Key responsibilities of the museum’s in-house conservation department are the conservation, restoration and general care of the extensive inventory, as well as taking care of works on loan for temporary exhibitions.
To make sure the works stored and presented at the museum remain in good condition, measures of pre-emptive conservation are employed: monitoring of the indoor climate, securing of objects and optimising the presentation of objects in adequate framing and display systems. An important research contribution are the detailed visual inspections regarding material selection, techniques of painting and polychromy, as conducted by the restorers in close cooperation with the curators.
By means of texts, photos and visualisations of sequences of settings, the current exhibition presents the technological examination of a wooden sculpture created around 1530.
It is presumably a depiction of a mourning Mary under the cross or a Mary from a burial scene, carved by a sculptor from Ulm or Upper Swabia whose name is unknown. It is made of lime wood with several polychrome settings.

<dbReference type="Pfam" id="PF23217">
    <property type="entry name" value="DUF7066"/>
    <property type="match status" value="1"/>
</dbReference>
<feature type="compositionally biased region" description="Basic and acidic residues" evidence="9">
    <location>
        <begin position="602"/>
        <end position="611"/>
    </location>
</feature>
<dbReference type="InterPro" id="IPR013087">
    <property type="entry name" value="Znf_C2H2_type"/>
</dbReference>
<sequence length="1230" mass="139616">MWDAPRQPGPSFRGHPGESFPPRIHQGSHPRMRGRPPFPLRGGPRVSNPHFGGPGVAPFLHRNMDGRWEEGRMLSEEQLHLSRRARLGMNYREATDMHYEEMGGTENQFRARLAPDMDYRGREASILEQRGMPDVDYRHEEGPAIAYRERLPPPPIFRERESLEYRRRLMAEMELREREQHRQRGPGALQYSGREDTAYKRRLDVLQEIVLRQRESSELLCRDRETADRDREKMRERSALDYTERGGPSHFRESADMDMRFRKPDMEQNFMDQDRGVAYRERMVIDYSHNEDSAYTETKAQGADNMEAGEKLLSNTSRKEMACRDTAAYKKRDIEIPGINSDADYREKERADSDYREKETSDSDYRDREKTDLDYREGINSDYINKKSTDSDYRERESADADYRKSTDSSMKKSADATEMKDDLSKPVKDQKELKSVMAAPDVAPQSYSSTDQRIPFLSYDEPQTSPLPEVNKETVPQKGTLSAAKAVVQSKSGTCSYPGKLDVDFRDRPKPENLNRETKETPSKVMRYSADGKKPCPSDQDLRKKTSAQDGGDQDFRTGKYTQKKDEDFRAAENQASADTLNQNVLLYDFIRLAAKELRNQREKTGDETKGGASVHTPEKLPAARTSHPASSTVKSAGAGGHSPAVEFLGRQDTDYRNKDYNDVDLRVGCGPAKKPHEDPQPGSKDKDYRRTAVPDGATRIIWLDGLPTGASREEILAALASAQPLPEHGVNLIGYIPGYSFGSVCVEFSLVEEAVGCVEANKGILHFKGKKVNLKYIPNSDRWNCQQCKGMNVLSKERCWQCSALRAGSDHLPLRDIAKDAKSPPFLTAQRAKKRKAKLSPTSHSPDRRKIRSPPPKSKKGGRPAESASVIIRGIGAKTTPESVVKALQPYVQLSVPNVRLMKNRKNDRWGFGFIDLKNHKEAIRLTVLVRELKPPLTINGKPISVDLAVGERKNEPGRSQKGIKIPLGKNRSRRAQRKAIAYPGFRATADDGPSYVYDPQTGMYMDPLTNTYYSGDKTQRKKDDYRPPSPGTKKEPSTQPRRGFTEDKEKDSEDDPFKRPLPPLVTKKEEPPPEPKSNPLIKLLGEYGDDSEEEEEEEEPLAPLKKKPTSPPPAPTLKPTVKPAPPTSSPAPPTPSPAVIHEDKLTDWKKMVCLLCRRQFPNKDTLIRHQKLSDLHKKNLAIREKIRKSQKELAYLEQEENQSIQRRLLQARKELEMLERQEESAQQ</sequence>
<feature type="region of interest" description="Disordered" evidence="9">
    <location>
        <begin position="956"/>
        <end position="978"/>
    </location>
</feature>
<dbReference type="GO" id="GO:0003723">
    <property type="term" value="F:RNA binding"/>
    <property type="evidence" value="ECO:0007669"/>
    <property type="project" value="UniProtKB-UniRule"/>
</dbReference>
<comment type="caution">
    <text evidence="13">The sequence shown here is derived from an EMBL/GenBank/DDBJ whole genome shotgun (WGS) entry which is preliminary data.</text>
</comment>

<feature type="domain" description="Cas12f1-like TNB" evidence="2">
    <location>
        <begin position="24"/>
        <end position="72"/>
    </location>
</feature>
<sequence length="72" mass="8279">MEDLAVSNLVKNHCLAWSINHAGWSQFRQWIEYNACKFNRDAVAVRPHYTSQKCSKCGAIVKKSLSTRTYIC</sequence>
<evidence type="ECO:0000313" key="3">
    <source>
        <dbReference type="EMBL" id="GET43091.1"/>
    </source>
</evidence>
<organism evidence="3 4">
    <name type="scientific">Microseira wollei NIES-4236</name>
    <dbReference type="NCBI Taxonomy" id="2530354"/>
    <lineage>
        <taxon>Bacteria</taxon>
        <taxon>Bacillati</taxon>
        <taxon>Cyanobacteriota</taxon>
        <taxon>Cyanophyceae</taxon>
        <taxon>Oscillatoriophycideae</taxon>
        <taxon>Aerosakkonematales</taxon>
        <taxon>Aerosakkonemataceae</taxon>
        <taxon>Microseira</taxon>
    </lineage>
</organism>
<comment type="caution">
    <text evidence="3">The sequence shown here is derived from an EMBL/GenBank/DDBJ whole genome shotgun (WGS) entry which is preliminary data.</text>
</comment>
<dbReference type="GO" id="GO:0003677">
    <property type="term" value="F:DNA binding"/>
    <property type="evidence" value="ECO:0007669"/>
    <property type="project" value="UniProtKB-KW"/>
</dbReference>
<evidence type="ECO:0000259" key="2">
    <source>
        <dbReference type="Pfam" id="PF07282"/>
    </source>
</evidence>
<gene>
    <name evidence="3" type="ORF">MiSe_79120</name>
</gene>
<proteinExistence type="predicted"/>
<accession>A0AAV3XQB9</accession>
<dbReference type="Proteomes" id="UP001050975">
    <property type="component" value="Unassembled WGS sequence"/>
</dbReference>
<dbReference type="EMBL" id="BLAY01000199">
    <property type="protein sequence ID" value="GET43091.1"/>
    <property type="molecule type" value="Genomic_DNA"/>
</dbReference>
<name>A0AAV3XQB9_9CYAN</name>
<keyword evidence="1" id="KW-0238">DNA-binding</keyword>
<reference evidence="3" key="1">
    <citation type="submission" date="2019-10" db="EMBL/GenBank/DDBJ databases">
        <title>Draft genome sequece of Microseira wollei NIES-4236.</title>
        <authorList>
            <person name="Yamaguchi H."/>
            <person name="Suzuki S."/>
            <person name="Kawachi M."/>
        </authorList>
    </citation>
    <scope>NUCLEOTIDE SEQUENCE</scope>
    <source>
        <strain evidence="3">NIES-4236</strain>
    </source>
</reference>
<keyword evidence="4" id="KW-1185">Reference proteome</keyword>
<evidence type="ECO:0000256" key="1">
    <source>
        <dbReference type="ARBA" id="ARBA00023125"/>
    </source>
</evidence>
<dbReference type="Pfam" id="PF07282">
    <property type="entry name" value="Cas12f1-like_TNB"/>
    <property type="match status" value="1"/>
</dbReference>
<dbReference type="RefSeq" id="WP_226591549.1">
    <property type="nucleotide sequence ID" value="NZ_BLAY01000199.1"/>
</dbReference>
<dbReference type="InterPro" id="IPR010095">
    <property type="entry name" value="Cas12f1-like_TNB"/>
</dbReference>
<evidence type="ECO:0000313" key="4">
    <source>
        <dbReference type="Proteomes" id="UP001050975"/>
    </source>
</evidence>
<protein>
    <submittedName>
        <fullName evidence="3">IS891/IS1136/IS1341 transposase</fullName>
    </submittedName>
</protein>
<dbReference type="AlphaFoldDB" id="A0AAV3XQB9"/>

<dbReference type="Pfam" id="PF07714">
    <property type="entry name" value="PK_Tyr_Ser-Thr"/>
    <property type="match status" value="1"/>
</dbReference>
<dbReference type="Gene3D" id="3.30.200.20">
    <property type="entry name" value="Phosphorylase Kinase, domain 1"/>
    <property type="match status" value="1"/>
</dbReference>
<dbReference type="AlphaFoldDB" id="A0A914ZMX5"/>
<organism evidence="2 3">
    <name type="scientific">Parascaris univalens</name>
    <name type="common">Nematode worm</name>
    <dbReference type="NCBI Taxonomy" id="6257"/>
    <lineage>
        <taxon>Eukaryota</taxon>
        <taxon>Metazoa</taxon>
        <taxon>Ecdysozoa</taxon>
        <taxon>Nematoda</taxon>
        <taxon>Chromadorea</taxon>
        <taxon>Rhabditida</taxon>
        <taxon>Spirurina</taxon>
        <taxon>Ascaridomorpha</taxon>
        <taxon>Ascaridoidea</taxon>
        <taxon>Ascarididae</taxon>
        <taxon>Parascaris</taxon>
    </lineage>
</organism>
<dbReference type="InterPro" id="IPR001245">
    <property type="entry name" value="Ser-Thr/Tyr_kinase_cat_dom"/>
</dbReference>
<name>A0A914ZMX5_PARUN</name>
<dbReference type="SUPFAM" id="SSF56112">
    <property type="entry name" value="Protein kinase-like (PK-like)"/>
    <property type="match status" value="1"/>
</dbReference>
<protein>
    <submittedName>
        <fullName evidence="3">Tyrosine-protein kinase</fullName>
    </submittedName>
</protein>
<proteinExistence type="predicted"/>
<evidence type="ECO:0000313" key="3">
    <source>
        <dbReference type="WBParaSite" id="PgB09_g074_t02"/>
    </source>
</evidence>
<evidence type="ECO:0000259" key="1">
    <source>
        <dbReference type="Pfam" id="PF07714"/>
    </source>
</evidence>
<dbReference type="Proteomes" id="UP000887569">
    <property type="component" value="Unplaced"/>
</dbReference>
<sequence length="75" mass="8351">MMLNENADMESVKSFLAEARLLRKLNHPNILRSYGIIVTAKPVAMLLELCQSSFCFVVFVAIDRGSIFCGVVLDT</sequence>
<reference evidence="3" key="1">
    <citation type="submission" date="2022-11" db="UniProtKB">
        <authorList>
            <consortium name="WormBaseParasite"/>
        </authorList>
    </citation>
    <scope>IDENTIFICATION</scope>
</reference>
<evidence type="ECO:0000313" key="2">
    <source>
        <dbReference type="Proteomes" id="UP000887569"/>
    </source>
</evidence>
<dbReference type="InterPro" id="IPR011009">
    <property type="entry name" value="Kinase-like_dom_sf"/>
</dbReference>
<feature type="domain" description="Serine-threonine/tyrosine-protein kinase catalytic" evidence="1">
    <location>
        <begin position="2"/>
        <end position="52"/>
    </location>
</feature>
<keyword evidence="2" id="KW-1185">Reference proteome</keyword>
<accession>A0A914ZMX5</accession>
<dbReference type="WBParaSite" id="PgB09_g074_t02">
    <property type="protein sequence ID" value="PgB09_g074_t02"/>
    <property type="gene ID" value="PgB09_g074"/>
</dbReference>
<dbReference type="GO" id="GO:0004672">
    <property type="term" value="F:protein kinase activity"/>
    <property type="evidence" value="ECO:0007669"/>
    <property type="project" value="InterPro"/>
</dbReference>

It was examined at the Institute for Conservation and Restoration of Paintings and Painted Sculptures at the State Academy of Fine Arts in Stuttgart. The student Anna-Laura Scheiger carried out the investigation in 2020 as part of her bachelor’s thesis.
In several areas of the current setting, “exposure windows” from earlier times can be found. Here it could be seen that the sculpture has been painted over several times. This aroused the curiosity to find out how the original version was designed. For only knowledge of the various layers of the setting and their state of preservation makes it possible to draw up a restoration concept and, finally, also the possibility of a better historical and art-historical classification.
Holes left by wood pests showed that at certain times the sculpture was infested by the so-called “woodworm”, which weakened the substance. In addition, there are losses of the wood substance – the loss of the original nose is particularly disturbing. It has been replaced by a poorly carved addition; a metal nail serves to fix it in place. The mounts also show more or less severe damage to the surfaces.